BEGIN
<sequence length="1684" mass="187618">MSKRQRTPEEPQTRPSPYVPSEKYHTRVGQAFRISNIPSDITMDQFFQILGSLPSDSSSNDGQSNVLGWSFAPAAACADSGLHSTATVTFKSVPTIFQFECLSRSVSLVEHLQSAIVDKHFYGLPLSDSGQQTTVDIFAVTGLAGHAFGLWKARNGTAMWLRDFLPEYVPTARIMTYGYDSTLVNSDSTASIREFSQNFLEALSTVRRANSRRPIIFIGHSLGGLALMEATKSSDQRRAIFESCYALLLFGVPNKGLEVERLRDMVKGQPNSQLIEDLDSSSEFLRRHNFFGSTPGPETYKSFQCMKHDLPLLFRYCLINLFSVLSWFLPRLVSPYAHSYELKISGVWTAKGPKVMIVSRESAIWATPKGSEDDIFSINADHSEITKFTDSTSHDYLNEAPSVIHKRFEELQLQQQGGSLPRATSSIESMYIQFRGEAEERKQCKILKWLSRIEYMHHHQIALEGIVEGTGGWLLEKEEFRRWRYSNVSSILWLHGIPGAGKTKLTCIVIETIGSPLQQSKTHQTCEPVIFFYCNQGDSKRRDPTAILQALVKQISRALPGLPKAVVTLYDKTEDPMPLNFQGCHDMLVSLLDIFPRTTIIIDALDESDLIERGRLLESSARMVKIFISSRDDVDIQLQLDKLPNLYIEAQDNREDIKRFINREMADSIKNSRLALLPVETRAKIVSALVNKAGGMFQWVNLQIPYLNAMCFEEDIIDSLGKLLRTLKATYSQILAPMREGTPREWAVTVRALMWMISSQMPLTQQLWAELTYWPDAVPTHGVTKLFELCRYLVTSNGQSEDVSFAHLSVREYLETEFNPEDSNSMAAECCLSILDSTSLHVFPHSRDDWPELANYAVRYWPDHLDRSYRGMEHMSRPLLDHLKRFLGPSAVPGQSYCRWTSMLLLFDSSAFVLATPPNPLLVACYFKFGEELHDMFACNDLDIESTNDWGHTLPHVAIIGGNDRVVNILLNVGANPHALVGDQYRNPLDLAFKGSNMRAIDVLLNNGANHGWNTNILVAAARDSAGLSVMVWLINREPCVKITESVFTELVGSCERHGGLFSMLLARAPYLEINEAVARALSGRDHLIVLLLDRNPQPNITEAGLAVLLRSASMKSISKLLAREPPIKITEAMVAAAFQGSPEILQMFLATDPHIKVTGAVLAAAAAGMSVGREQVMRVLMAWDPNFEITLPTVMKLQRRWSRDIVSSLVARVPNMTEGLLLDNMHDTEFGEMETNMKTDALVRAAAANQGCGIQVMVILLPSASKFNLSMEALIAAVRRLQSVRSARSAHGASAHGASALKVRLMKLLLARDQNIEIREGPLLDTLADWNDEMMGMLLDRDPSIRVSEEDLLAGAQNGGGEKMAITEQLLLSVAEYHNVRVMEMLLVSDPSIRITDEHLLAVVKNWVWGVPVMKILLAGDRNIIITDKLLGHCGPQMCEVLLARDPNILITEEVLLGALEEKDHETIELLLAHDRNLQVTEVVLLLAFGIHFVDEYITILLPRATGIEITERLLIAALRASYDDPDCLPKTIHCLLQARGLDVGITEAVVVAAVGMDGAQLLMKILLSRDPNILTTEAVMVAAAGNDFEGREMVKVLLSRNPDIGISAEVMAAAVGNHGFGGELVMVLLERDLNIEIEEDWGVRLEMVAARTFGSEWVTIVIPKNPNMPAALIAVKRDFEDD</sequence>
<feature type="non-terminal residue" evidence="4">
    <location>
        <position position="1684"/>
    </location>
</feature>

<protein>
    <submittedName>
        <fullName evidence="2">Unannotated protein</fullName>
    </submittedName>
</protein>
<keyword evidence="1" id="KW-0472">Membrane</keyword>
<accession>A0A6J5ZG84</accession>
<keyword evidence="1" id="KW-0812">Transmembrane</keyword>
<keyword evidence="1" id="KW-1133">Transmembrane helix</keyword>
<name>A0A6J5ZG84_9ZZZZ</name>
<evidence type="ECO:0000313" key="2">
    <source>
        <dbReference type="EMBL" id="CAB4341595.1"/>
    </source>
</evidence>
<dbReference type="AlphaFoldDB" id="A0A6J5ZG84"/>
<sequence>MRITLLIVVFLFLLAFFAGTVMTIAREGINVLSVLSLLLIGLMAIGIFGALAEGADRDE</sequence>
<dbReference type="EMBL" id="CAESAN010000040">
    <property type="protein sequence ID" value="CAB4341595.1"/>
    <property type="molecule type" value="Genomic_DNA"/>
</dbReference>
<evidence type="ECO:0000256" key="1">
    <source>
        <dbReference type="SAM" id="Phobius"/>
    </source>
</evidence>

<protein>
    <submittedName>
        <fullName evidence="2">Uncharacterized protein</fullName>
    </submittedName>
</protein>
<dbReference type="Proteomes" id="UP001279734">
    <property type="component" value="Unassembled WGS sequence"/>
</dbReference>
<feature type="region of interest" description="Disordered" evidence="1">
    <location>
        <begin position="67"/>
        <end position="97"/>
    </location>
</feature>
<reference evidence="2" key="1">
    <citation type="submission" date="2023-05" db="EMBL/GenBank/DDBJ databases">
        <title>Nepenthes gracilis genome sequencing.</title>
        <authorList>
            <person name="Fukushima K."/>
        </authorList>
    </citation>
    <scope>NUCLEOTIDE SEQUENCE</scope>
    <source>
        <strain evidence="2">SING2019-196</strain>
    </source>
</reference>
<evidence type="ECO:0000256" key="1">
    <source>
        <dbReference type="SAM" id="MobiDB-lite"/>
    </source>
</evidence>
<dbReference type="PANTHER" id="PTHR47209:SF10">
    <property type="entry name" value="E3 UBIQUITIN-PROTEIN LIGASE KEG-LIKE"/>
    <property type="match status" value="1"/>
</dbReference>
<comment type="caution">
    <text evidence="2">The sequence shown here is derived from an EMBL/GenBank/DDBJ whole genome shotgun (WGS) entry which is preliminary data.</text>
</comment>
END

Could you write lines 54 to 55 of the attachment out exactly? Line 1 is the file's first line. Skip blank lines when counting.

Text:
    <scope>NUCLEOTIDE SEQUENCE</scope>
    <source>